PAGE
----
County dump attracts out-of-county trash |

County dump attracts out-of-county trash

Tamara Miller
Bret Hartman/Vail DailyJesse Echtler, right, Trey Milhoan, middle, and Scott Jones throw out old fence boards Tuesday at the Eagle County Landfill north of Wolcott. About 10 percent of the trash dumped at the landfill comes from Garfield, Pitkin, Routt, and Summit counties.

EAGLE COUNTY – Low tipping fees and a central location have made Eagle County’s dump an attractive home for thousands of pounds of out-of-county trash. About 10 percent of the 99,000 tons of trash dumped at the Eagle County Landfill last year came from residents, construction companies and trash haulers from neighboring counties like Garfield, Summit, Routt and Pitkin, said Ron Rasnic, manager of Eagle County’s landfill.Eagle County’s landfill is far from being full, though. In 2003, the county purchased 730 acres for future expansion from the Bureau of Land Management. The landfill still has about 12 more years until it will fill the 63 acres it currently is permitted to use, Rasnic said.

“We have plenty of room to expand in,” he said. Pitkin County does not. Its landfill is between 15 years and 17 years away from being full and there’s no room for expansion, said Justina Potter, office manager for that county’s landfill. That’s one of the reasons why Pitkin County charges users more to dump trash there. The higher tip fees are used to offset the costs of the county’s more aggressive recycling program, Potter said. It’s one of the few in the area, for example, that recycles rock, dirt and concrete from construction sites so that it can be purchased for new products, Potter said. By encouraging residents to recycle, Pitkin County officials hope that less trash gets thrown in the dump. In 2001, Pitkin County threw away 144,000 cubic yards of trash. In 2003, that figure was 90,000 cubic yards, according to Chris Hoofnagle, director of Pitkin County’s waste and recycling program.Decreases elsewherePart of the drop in Pitkin County trash collection could be due to the economy, Potter said. About 50 percent of the junk dumped in the county landfill is from construction waste. Local construction activity lagged with the downturn in the national economy following the Sept. 11, 2001 terrorist attacks, but it is starting to pick up again, she said.Potter didn’t know if Pitkin County’s drop in trash collection is because some construction companies are using Eagle County’s landfill instead. Pitkin County’s tip fees are calculated differently – by yard rather than by ton – which makes them more expensive: Eagle County charges construction companies $47.45 per ton while Pitkin County charges by $21 per cubic yard. County commissioners set the tip fees for the county landfill. “I don’t know if that’s the reason, but we’ve been aware that some of the larger construction haulers are definitely going over there,” Potter said. “We would love to know how much does leave our county.”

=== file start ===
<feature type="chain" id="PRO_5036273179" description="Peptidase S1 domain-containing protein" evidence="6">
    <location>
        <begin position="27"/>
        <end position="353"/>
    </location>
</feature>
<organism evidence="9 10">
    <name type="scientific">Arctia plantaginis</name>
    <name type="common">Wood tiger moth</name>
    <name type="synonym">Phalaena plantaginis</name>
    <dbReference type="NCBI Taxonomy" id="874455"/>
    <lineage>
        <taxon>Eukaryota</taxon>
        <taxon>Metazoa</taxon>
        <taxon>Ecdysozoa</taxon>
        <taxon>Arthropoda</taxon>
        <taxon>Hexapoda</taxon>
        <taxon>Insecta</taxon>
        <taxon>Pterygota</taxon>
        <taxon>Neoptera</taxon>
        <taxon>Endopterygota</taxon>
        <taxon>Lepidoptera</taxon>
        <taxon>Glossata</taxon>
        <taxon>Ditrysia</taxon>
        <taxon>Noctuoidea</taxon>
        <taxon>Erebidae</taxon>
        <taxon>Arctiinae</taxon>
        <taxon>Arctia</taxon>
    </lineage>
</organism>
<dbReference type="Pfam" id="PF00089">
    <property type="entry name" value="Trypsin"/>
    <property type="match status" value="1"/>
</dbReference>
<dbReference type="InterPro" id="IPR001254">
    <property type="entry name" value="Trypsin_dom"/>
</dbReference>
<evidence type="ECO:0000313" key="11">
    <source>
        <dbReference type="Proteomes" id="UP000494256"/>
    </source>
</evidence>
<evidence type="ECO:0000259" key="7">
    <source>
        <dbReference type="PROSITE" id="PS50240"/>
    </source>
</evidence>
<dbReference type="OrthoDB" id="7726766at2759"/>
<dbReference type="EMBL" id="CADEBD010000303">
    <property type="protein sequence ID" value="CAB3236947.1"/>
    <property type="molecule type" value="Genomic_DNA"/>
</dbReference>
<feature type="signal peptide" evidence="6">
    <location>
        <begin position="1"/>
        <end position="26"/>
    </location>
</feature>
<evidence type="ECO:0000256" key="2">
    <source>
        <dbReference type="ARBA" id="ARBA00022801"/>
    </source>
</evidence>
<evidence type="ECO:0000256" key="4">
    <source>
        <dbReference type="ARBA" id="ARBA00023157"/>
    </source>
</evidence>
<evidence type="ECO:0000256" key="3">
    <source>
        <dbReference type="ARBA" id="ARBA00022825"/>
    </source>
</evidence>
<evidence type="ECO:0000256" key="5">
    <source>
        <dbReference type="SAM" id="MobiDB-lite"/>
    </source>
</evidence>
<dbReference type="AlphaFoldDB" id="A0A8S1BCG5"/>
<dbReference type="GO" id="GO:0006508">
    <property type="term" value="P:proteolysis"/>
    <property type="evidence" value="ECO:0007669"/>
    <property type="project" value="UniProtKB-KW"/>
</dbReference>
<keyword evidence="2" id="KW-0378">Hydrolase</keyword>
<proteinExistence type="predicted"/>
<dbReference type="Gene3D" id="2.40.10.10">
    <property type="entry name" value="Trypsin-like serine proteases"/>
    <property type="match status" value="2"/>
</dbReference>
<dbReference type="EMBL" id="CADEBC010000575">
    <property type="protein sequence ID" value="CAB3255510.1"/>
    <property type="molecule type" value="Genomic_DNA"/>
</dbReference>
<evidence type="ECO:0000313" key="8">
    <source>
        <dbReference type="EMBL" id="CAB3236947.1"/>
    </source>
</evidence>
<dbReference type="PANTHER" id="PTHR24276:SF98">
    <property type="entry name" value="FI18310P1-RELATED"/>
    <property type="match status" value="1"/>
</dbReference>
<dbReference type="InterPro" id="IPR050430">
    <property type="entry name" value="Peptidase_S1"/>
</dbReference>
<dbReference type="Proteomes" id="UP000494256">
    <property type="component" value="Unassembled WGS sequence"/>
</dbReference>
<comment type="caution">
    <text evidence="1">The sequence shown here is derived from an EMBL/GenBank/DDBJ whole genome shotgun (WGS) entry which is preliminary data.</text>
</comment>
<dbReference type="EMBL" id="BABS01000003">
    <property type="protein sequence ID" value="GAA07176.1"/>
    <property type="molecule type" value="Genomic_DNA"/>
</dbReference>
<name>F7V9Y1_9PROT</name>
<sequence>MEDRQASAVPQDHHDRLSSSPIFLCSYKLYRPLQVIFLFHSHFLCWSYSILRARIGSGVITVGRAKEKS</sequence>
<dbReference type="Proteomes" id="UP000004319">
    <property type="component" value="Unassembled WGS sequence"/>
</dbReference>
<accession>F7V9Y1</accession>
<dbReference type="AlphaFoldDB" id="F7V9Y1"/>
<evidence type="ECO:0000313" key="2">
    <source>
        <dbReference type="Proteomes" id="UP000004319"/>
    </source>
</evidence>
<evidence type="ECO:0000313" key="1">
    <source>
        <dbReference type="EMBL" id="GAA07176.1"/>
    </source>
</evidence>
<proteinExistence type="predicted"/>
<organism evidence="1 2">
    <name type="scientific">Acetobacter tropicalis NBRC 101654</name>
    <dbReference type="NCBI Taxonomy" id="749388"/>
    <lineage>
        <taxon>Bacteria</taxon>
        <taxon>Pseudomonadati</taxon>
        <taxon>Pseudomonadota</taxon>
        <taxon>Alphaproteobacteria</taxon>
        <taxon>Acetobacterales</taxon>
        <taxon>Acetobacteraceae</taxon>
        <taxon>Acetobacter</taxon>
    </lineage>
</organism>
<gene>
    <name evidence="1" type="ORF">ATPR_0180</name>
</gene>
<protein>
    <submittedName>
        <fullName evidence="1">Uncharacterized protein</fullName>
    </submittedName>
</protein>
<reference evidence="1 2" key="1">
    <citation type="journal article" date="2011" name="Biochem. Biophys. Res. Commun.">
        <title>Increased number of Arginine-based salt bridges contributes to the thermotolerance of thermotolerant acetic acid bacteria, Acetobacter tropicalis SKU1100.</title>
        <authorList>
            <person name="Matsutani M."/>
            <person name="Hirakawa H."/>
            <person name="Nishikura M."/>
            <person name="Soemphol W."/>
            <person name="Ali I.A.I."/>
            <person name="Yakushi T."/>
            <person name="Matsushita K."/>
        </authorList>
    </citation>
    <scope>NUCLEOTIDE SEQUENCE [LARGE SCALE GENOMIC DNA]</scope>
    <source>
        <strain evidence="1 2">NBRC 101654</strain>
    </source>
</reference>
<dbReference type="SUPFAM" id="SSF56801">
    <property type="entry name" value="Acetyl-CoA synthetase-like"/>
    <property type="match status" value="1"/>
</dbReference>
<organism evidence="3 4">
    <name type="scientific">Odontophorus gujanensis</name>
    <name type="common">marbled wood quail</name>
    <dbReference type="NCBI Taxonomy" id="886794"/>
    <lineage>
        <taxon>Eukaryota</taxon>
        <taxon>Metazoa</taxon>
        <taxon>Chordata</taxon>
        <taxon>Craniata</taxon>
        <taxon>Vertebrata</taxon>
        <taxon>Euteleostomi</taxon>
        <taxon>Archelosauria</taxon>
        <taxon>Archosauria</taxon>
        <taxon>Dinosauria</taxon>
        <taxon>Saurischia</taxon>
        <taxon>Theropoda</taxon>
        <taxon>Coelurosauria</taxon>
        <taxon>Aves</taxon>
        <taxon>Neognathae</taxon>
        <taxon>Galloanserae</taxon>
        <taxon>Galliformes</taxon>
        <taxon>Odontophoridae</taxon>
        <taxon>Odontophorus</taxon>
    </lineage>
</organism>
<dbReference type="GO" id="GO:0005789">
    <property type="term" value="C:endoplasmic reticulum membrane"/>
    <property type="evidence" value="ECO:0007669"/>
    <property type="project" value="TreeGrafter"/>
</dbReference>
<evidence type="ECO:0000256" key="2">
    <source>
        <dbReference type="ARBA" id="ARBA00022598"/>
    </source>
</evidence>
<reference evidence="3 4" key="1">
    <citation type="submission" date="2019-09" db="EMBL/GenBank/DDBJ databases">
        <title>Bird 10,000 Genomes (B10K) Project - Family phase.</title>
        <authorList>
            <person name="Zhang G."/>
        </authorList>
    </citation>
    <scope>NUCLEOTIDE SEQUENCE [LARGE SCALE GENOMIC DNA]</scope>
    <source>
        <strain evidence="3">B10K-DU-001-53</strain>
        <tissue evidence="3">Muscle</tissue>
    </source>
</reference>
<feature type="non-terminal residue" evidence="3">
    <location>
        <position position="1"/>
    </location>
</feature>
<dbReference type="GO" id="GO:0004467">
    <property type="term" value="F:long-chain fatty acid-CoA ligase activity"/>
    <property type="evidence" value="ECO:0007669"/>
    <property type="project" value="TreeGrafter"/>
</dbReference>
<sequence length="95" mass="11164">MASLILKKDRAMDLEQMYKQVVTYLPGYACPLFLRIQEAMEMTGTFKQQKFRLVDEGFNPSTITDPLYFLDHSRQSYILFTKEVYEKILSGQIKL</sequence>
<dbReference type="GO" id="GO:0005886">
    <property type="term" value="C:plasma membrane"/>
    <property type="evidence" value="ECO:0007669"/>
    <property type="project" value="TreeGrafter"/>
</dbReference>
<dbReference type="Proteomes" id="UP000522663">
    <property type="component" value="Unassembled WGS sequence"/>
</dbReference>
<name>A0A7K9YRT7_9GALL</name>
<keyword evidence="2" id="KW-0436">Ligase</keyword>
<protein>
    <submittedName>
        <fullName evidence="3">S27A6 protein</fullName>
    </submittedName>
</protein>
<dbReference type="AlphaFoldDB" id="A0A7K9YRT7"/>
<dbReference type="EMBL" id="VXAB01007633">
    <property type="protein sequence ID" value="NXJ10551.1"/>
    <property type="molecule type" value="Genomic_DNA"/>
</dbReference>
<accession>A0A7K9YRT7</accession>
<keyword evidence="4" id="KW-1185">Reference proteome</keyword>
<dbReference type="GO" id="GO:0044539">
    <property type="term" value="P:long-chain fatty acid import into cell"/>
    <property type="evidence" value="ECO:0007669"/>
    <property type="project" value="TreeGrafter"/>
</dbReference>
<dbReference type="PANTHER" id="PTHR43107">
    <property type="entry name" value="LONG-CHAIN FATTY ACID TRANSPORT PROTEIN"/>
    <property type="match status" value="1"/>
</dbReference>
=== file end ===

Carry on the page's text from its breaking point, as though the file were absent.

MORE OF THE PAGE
Rasnic doesn’t how much of the out-of-county trash comes from Pitkin County, either. It’s difficult to tell where the trash is coming from just by looking at the names and phone numbers listed on the side of trucks coming into landfill, Rasnic said. Basalt and El Jebel are part of Eagle County, yet there are Aspen-area construction companies and trash haulers that work in that part of the county.Central locationSome of the trash comes from the southern part of Routt County because the landfill in Wolcott is closer. Eagle County’s landfill also is just as close to Glenwood Spring as the Garfield County landfill in Rifle, Rasnic said. On windy days, Summit County sometimes will close its hillside landfill in Dillon because it becomes a litter or safety problem. On those days, at least one Summit County trash company will just go to Eagle County’s landfill rather than waiting for it to re-open, said Ric Poceus, Summit County public works director. It’s not unusual for Summit County to receive trash that originated in East Vail, either. There is some misperception in the public about how successful or unsuccessful Eagle County’s recycling programs have been in comparison to Pitkin County, he said. Eagle County landfill officials try to sort out most of the metal and wood that can be recycled – the metal is hauled away and the wood is ground into wood chips that anyone can have for free, Rasnic said. Still, the amount of waste dumped in the Eagle County landfill has increased over the years, particularly as construction has increased, he said. Out-of-county trash could increase, too, as Pitkin County’s landfill nears capacity, he said. “That’s an issue that we may have to face down the road,” Rasnic said.

For more information about tipping fees for Eagle County and surrounding counties log on Writer Tamara Miller can be reached at 949-0555, ext. 607, or, Colorado

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